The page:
INglass founder receives E&Y Italy's Entrepreneur of the Year award

By Clare Goldsberry
Published: November 20th, 2015

INglass Group President Maurizio Bazzo received the Italian Ernst & Young Entrepreneur of the Year award in the Industrial Products category, celebrated on Thursday, Nov. 19, at the headquarters of the Italian stock market in Milan. The award recognizes entrepreneurs who have made significant contributions to the growth of the Italian economy, with its basis in small- and medium-sized companies.

BMW's Carbon Core body snares EuroCarBody Award 2015

By Stephen Moore
Published: November 11th, 2015

A car-body construction that combines carbon-fiber-reinforced plastic (CFRP), aluminum and steel has won the EuroCarBody Award 2015. Employed in the new BMW 7 Series, the Carbon Core body was given a rating of 41.87 out of 50 possible points—the best score ever to be obtained in the competition. The EuroCarBody Award is regarded as the world's most important award for innovations in car-body construction.

Easy vehicle access is standout theme at Tokyo Motor Show

By Stephen Moore
Published: November 11th, 2015

The Tokyo Motor Show featured the latest and greatest in motor vehicles and components at the Big Sight venue from October 28 through November 8. Besides the usual array of high-performance vehicles and sometimes outlandish concept cars, one standout theme was vehicle accessibility, which is perhaps unsurprising given Japan’s rapidly aging population.

Sustainable, seaweed-based water bottles … you can eat?

By Kari Embree
Published: November 11th, 2015

While plastic containers likely won’t be phased out anytime soon, there have been a few packaging trends that aim to help solve the plastic pollution problem—just try eating it. Yes, that’s right. Skipping Rocks Lab, a London-based start-up consisting of three industrial design students, has created a new kind of packaging made from seaweed that proposes an alternative to plastic bottles … and it’s edible.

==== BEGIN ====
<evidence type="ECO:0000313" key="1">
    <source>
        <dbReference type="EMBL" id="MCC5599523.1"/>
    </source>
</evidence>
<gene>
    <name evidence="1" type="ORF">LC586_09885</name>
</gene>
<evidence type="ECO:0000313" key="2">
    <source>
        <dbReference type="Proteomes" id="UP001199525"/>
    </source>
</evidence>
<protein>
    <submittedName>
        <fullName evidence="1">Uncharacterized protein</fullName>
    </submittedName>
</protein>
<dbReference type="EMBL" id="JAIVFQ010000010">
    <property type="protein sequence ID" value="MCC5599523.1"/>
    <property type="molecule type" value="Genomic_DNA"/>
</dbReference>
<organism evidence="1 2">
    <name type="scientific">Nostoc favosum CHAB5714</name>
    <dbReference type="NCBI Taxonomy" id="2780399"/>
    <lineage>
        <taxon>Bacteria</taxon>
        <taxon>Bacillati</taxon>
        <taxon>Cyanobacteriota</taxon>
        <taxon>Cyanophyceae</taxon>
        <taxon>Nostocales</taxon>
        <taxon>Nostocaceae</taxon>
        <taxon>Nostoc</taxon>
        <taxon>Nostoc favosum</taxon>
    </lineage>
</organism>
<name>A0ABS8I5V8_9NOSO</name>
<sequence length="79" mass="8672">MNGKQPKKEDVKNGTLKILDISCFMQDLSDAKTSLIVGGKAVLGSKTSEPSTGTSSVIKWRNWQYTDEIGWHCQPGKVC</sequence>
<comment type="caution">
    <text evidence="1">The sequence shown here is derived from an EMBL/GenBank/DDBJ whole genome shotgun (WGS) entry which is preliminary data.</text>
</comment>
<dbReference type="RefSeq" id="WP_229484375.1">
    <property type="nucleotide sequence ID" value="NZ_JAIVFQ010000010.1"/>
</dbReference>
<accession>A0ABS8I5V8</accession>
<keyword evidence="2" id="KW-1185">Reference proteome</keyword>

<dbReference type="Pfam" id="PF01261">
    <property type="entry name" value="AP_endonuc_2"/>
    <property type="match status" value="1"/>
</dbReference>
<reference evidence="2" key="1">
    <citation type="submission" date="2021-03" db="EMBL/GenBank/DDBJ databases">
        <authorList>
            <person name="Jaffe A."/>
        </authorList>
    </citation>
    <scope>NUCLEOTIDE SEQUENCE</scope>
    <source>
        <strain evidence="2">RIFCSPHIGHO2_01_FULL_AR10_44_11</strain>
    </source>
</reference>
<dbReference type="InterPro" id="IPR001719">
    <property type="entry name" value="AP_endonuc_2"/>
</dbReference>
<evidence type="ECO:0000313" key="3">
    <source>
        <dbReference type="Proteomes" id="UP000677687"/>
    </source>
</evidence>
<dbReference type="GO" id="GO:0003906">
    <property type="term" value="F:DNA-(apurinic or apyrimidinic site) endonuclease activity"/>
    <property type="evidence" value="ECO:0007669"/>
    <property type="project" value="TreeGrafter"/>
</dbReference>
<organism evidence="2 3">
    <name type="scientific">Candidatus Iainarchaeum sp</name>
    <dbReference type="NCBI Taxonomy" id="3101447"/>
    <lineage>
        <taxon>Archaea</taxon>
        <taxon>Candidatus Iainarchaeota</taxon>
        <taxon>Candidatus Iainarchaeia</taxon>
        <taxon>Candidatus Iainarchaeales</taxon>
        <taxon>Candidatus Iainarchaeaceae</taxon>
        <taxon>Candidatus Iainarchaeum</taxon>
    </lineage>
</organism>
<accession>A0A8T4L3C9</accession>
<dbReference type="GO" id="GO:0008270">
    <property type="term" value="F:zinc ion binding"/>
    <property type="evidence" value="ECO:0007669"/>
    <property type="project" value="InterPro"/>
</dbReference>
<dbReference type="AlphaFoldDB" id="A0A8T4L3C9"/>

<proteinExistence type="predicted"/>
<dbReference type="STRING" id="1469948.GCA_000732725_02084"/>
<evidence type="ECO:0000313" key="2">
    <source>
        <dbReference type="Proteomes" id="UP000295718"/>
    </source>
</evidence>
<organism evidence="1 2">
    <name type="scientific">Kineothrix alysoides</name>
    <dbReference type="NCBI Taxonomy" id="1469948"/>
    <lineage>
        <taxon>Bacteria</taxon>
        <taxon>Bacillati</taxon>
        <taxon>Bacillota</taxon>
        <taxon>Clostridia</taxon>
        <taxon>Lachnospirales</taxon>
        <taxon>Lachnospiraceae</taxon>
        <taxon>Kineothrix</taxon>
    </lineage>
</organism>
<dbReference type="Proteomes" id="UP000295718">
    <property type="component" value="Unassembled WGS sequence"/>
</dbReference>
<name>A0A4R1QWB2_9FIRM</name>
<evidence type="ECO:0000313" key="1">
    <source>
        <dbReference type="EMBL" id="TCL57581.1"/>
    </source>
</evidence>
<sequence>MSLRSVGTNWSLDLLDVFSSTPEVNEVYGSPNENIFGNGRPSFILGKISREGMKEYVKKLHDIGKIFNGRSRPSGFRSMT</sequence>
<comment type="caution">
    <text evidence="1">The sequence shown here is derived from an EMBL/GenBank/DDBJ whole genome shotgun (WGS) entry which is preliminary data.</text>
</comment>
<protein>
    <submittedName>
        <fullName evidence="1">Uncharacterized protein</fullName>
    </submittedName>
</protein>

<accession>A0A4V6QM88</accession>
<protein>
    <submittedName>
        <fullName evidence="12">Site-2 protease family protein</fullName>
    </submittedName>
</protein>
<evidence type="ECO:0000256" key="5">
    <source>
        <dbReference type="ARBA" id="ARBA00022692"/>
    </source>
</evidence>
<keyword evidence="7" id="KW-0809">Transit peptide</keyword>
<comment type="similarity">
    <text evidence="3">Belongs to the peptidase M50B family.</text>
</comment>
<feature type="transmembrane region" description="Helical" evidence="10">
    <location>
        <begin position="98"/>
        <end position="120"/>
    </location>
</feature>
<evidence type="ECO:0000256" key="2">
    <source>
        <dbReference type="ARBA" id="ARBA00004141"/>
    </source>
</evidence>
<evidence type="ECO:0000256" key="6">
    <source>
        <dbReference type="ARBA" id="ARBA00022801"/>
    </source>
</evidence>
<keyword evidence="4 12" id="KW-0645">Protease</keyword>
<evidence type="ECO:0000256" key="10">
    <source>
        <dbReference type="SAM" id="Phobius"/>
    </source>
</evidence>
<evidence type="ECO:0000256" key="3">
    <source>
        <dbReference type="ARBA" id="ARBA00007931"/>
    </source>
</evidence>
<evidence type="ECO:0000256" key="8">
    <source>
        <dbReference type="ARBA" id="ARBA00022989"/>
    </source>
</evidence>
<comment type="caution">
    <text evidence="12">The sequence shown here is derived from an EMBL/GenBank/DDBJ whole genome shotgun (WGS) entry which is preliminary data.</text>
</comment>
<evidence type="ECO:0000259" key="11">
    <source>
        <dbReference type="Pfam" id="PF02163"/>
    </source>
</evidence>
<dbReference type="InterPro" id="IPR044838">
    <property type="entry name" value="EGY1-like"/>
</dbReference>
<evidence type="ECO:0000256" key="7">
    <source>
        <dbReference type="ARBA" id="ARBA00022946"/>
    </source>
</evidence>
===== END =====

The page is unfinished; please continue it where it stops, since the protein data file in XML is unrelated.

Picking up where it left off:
Sustainable caskets designed for end of life

By Karen Laird
Published: November 9th, 2015

When Marieke Havermans’ mother-in-law died, the family was given a catalog to browse through by the funeral home from which to choose the casket they wanted. “Each and every one of them was basically dark, ugly and too expensive. For the most part, they were made of particleboard that was lined with leak-proof paper—which was not what we were looking for,” she said. “Particleboard is a cheap construction material that emits formaldehyde. There’s no dignity in particleboard.”

Disposable vaccine inhaler wins Swedish innovation award

By Norbert Sparrow
Published: November 6th, 2015

An inhaler designed to deliver vaccines has earned Swedish company Iconovo (Lund) the 2015 Innovation Prize, awarded by global business consultancy PwC and the Lund University Innovation System. The award is designed to recognize and stimulate innovation in southern Sweden; the winning company receives SEK 150,000 ($16,900) in prize money.

New Eastman Innovation Lab site seeks to address gap between design and fabrication

By Norbert Sparrow
Published: November 5th, 2015

Initially intended as an online showcase for case studies detailing how materials could solve design challenges, the Eastman Innovation Lab (EIL; Kingsport, TN) website has undergone a make-over prompted and informed by user feedback. The company identified a "gap between designing something and then actually making it," Farrell Calabrese, Creative Manager, told PlasticsToday. "Our [design] community needed more material information," she added, and the site has been redesigned to address this.

Carnegie Mellon fur-bricates plastic hair with low-cost 3D printer

By Kari Embree
Published: November 2nd, 2015

While 3D printers are typically known to produce hard plastic objects, researchers at Carnegie Mellon University have come up with a method for using inexpensive 3D printers to fabricate plastic hair—a technique they call “furbrication.”

Start-up uses pink plastic bubbles to tackle chewing gum litter

By Kari Embree
Published: October 30th, 2015

We’ve all experienced it. Walking down the sidewalk and stepping on a piece of gross, sticky chewing gum. Just the other day I noticed it on the tire of my car. While it may have several cognitive benefits, such as increased mental focus, chewing gum is the second most-common form of litter (cigarette butts are number one at 1.7 billion pounds a year). Not to mention, it costs millons of dollars a year to clean up.

Adidas unveils the ultimate 3D-printed personalized shoe design

By Karen Laird
Published: October 25th, 2015

If the German sporting goods giant adidas (Herzogenaurach, Germany) has anything to say about it—which, of course, it does—3D printing will dominate the future of performance footwear. And with Futurecraft 3D, a unique 3D-printed running shoe midsole which can be tailored to the cushioning needs of an individual’s foot, adidas is making the future happen today. This is all with the help of an open source partnership with Materialise, the Belgian additive manufacturing experts.

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